Court: The county maintains a small claims court that handles civil cases. The judge on the court is elected to a term of four years and must be a member of the Indiana Bar Association. The judge is assisted by a constable who is also elected to a four-year term. In some cases, court decisions can be appealed to the state level circuit court.[26]

County Officials: The county has other elected offices, including sheriff, coroner, auditor, treasurer, recorder, surveyor, and circuit court clerk. These officers are elected to four-year terms. Members elected to county government positions are required to declare party affiliations and to be residents of the county.[26]

Hendricks County is part of Indiana's 4th congressional district; Indiana Senate districts 23 and 24;[27] and Indiana House of Representatives districts 28, 40, 47 and 91.[28]

United States presidential election results for Hendricks County, Indiana[29]
Year Republican Democratic Third party
No.  % No.  % No.  %
2020 53,802 60.65% 32,604 36.76% 2,299 2.59%
2016 48,337 63.45% 22,600 29.67% 5,247 6.89%
2012 44,312 66.37% 21,112 31.62% 1,337 2.00%
2008 39,728 61.07% 24,548 37.73% 778 1.20%
2004 38,430 73.48% 13,548 25.90% 324 0.62%
2000 28,651 71.23% 10,786 26.82% 784 1.95%
1996 22,293 63.14% 9,392 26.60% 3,621 10.26%
1992 18,373 55.45% 7,071 21.34% 7,692 23.21%
1988 22,090 74.12% 7,643 25.65% 70 0.23%
1984 21,307 75.73% 6,659 23.67% 169 0.60%
1980 19,366 68.88% 7,412 26.36% 1,339 4.76%
1976 16,725 64.07% 9,066 34.73% 313 1.20%
1972 17,699 79.89% 4,384 19.79% 70 0.32%
1968 12,597 59.89% 5,155 24.51% 3,280 15.60%
1964 11,497 56.34% 8,857 43.41% 51 0.25%
1960 12,490 65.51% 6,481 33.99% 95 0.50%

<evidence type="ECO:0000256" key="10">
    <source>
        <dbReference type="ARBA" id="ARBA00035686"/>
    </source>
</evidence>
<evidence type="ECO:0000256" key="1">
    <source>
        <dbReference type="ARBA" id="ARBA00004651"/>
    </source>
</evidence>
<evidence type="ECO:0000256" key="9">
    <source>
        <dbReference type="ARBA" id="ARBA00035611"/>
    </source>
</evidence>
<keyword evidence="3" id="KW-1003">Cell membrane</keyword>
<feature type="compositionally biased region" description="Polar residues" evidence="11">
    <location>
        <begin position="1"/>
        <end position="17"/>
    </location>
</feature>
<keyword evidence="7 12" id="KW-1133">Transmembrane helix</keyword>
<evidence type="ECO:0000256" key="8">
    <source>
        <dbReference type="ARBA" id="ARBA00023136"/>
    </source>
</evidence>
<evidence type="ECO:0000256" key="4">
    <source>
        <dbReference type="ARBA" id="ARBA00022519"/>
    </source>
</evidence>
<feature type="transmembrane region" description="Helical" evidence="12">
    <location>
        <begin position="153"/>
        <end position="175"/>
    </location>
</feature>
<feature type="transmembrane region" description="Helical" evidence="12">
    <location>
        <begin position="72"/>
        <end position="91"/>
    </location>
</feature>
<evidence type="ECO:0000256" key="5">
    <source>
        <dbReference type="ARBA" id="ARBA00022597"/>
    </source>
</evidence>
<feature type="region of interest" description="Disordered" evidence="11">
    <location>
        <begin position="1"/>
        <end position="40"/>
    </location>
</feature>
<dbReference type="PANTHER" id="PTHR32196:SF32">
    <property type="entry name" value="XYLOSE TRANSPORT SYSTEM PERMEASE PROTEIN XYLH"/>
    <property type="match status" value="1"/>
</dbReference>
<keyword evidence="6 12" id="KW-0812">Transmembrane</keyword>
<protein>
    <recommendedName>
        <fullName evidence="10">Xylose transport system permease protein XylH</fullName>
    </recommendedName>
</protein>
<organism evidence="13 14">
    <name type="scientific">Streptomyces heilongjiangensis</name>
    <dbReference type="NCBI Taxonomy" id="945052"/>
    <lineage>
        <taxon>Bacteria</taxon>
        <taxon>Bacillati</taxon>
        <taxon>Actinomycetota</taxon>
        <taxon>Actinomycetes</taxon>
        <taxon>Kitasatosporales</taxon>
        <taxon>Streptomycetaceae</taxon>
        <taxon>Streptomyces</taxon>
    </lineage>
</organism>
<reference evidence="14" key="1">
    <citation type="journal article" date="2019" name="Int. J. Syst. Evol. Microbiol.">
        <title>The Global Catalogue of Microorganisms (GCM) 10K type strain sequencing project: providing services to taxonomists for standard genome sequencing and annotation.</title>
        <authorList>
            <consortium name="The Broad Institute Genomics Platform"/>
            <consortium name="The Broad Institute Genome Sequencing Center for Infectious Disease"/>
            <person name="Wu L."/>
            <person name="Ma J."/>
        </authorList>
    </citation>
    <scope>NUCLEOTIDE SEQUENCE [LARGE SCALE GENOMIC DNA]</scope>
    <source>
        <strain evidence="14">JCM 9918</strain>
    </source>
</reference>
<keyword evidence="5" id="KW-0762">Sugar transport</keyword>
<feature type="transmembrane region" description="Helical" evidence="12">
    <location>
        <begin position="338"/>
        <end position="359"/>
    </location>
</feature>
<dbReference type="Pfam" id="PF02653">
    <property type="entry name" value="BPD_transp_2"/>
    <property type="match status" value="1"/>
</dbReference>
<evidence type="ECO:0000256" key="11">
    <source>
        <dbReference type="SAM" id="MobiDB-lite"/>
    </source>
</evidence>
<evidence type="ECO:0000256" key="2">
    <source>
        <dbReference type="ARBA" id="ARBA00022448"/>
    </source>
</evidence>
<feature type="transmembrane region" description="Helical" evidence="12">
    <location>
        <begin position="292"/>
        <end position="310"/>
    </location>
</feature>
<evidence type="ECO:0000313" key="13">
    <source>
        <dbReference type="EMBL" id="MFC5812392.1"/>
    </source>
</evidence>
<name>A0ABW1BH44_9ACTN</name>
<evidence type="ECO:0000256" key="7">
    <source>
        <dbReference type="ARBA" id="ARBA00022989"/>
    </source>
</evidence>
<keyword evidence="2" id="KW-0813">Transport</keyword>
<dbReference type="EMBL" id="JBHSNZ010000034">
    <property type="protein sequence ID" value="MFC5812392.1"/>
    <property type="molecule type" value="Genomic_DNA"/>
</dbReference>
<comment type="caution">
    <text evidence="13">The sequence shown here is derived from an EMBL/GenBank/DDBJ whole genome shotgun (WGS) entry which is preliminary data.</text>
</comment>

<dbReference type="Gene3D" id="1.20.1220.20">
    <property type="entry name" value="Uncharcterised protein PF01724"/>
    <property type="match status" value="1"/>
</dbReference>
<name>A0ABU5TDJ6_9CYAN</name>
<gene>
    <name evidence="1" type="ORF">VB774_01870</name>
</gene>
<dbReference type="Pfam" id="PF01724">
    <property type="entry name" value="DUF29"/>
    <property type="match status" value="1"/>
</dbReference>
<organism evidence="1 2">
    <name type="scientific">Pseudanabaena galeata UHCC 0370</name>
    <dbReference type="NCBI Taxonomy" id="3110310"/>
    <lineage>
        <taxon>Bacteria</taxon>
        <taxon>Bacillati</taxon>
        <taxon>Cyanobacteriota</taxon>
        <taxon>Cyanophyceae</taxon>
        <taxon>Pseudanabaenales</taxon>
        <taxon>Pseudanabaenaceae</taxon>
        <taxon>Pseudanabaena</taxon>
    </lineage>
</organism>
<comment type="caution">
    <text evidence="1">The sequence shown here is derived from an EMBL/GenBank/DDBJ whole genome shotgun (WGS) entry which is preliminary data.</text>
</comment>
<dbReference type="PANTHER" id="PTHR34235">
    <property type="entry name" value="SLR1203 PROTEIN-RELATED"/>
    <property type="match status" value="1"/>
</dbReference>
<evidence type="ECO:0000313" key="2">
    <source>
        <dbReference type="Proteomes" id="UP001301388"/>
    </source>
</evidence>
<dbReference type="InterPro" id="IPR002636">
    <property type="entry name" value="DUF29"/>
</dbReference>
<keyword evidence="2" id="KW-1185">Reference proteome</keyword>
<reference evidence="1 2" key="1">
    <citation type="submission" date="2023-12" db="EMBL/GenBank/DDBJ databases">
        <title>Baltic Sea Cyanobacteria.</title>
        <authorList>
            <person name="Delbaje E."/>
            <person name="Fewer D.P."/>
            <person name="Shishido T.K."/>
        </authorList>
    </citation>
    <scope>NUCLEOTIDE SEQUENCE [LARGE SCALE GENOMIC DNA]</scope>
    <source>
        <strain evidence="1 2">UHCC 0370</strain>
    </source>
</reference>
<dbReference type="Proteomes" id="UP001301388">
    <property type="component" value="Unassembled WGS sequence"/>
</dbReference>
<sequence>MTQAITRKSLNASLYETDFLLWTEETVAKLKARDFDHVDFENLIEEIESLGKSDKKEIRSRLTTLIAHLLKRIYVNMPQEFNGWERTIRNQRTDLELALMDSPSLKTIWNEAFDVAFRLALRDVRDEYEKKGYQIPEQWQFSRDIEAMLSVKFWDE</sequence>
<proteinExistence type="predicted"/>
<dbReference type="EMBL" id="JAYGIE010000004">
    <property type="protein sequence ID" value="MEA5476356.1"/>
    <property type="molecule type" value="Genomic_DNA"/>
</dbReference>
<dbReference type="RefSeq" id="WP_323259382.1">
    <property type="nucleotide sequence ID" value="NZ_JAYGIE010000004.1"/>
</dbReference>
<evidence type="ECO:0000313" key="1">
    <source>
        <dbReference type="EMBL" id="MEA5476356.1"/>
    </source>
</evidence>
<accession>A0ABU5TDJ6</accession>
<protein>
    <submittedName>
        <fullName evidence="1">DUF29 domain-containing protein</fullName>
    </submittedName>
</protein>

1956 10,578 65.58% 5,521 34.23% 30 0.19%
1952 9,712 66.58% 4,793 32.86% 81 0.56%
1948 6,327 59.23% 4,280 40.07% 75 0.70%
1944 6,673 60.45% 4,297 38.93% 69 0.63%
1940 6,782 57.92% 4,883 41.70% 45 0.38%
1936 5,776 52.05% 5,237 47.19% 84 0.76%
1932 5,317 49.15% 5,293 48.93% 207 1.91%
1928 5,954 64.79% 3,181 34.61% 55 0.60%
1924 5,766 61.02% 3,489 36.92% 194 2.05%
1920 6,293 59.20% 4,192 39.44% 145 1.36%
1916 3,046 53.13% 2,453 42.79% 234 4.08%
1912 1,439 26.15% 2,372 43.10% 1,692 30.75%
1908 3,231 54.28% 2,571 43.19% 151 2.54%
1904 3,434 58.82% 2,164 37.07% 240 4.11%
1900 3,426 57.65% 2,359 39.69% 158 2.66%
1896 3,409 58.06% 2,365 40.28% 98 1.67%
1892 3,020 56.35% 2,028 37.84% 311 5.80%
1888 3,297 58.62% 2,083 37.04% 244 4.34%

See also[edit]

References[edit]

  1. ^ a b Hadley (1914), p. 8. However, p. 44 of Hadley gives date as 29 December 1823.
  2. ^ a b "Hendricks County QuickFacts". US Census Bureau. Archived from the original on June 7, 2011. Retrieved September 20, 2011.
  3. ^ "Find a County". National Association of Counties. Archived from the original on May 31, 2011. Retrieved June 7, 2011.
  4. ^ Hendricks County ranks 85th in population growth